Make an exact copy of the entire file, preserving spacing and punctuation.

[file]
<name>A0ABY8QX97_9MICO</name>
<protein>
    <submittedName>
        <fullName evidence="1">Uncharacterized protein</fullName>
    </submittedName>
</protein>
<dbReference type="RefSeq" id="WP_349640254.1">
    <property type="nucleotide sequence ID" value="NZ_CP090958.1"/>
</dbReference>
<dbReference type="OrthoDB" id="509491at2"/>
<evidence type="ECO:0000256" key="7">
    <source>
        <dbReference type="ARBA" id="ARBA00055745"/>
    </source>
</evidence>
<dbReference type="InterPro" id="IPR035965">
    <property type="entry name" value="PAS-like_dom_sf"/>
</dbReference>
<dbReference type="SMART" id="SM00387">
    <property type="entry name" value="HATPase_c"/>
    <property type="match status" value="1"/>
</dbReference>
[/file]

<name>A0ABY8QX97_9MICO</name>
<protein>
    <submittedName>
        <fullName evidence="1">Uncharacterized protein</fullName>
    </submittedName>
</protein>
<dbReference type="RefSeq" id="WP_349640254.1">
    <property type="nucleotide sequence ID" value="NZ_CP090958.1"/>
</dbReference>
<dbReference type="OrthoDB" id="509491at2"/>
<evidence type="ECO:0000256" key="7">
    <source>
        <dbReference type="ARBA" id="ARBA00055745"/>
    </source>
</evidence>
<dbReference type="InterPro" id="IPR035965">
    <property type="entry name" value="PAS-like_dom_sf"/>
</dbReference>
<dbReference type="SMART" id="SM00387">
    <property type="entry name" value="HATPase_c"/>
    <property type="match status" value="1"/>
</dbReference>